Anber Mahboob (1) , Harshadayani Jagadish Kumar (2), Junaid Kalia MD (3)
1 - Sharif Medical and Dental College, Lahore, Pakistan
2 - Sapthagiri Institute of Medical Sciences and Research Centre, India
3 - Founder AINeuroCare
DefinitionReason for Diagnosing Brain death CausesBrain death diagnosis criteria by American Academy of NeurologyPrerequisitesExamination findingsApnea testAncillary/Confirmatory testsConventional angiographyElectroencephalographyTranscranial Doppler ultrasonographyTechnetium-99m hexamethylpropyleneamineoxime brain scanSomatosensory evoked potentialsMovements and clinical observations compatible with brain death diagnosisConfounders of brain death diagnosisStandard medical record documentationBox 2: Brain Death Determination Note (Example)Further ReadingBibliography
- Permanent, irreversible termination of cerebral and brainstem functions including the ability to regulate respiratory activities.
- Emotional closure for family
- Organ Donation
Causes of Brain Death
Devastating brain injury due to
- Subarachnoid hemorrhage
- Intracerebral hemorrhage
- Hypoxic-ischemic encephalopathy
- Ischemic stroke
- Any condition causing permanent gross brain injury
Of Note: Most states and hospitals have their own criteria based on the following. Please make sure to use your local criteria if that is available.
- Irreversible coma with a known cause
- Neuroimaging showing coma
- Evidence (clinical or neuroimaging) of acute central nervous system (CNS) injury
- Elimination of other potentially confounding medical conditions like severe electrolyte, acid-base, endocrine, or circulatory disturbances e.g, shock)
- Core temperature >36°C (97°F)
- Exclusion of possible drug intoxication or poisoning, which includes any sedative drug administered in hospital
- Systolic blood pressure >100 mmHg
- No spontaneous respirations
- Absence of motor response originating from brain which includes response to pain stimulus above neck and other movements arising from brain eg, decerebrate or decorticate posturing, seizures
- Absence of pupillary light reflex
- Absence of corneal reflexes: Swing light test shows no response
- Absence of oculocephalic (doll's eyes) and oculovestibular reflexes (caloric responses)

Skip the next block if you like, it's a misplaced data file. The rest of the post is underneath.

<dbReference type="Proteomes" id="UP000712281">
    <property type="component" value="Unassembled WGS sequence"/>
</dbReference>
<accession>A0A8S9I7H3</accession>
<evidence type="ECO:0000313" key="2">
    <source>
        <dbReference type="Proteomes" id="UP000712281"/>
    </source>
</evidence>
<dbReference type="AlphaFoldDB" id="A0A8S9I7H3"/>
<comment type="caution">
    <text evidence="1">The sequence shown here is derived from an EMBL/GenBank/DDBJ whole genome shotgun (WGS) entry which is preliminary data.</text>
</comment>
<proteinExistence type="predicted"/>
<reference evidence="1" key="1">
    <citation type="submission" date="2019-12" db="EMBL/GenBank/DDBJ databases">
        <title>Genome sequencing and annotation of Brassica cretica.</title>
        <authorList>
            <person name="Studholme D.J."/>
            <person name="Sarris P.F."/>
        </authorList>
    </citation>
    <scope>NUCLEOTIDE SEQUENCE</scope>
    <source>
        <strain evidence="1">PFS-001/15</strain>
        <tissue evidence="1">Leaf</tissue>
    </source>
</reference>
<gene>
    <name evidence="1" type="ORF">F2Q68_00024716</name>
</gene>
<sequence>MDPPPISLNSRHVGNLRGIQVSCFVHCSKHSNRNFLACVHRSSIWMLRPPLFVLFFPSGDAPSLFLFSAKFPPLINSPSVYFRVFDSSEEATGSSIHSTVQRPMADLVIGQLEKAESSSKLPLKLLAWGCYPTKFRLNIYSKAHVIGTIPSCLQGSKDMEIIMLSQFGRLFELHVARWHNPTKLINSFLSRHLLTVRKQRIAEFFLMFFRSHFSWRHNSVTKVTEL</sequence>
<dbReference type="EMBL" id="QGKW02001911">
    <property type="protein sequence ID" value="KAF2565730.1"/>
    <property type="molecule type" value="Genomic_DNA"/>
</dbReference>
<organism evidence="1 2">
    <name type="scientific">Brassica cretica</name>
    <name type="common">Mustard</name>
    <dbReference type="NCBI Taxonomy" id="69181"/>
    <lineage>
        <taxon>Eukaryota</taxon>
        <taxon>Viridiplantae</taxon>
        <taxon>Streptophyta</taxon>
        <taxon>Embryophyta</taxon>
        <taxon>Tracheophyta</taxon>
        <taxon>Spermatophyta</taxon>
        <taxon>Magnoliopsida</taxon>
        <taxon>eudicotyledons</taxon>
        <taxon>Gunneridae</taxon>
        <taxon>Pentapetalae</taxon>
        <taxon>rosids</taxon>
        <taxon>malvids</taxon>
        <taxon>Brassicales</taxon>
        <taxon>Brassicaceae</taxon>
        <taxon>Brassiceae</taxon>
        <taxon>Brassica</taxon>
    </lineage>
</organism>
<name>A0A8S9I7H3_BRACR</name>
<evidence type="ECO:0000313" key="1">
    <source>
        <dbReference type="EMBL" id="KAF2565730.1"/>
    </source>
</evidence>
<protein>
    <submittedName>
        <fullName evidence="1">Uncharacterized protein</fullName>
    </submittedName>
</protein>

- Absence of jaw jerk
- Absence of gag reflex
- No facial movement to noxious stimuli at supraorbital nerve, temporomandibular joint
- Absence of motor response to noxious stimuli in all four limbs (spinally mediated reflexes are permissible)
- Absence of cough with tracheal suctioning
- Absence of sucking or rooting reflexes (in neonates)
- Ventilator adjusted to provide PaCO2 35–45 mm Hg (normocarbia).
- hemodynamically stable
- preoxygenated with 100% FiO2 for >10 minutes to PaO2>200 mm Hg
- well-oxygenated with a positive end-expiratory pressure (PEEP) of 5 cm of water.
- Provide oxygen via a suction catheter to the level of the carina at 6 L/min or attach T-piece with continuous positive airway pressure (CPAP) at 10 cm H2O.
- Disconnect ventilator.
- Spontaneous respirations absent
- Arterial blood gas drawn at 8–10 minutes, patient reconnected to ventilator.
- PCO2 ≥60 mm Hg, or 20 mm Hg rise from normal baseline value.
- Positive apnea test results show no respiratory response to a PaCO2 >60 mmHg or 20 mmHg greater than baseline values and arterial pH of <7.28.
- Not compulsory but preferred in patients where clinical testing can not be performed reliably or at all.
- Any of the mentioned tests may produce similar results in patients with severe brain damage but who have not yet fulfilled the clinical criteria of brain death.
- Tests are listed in order of their sensitivity
- No intracerebral filling at the level of the carotid bifurcation or circle of Willis.
- At least 30 minutes of recording showing no electrical activity
- Minimal technical criteria for EEG recording in suspected brain death as adopted by the American Electroencephalographic Society.
- Initial absence of Doppler signals cannot be interpreted as consistent with brain death as a small percentage of patients may not have temporal insonation windows due to skull thickness.
- Markedly increased intracranial pressure indicated by small systolic peaks in early systole without diastolic or reverberating flow that indicate notably high vascular resistance
- “Hollow skull phenomenon” i.e, no uptake of isotope in brain parenchyma.
- Bilateral absence of N20-P22 response with median nerve stimulation
- Occasional manifestations.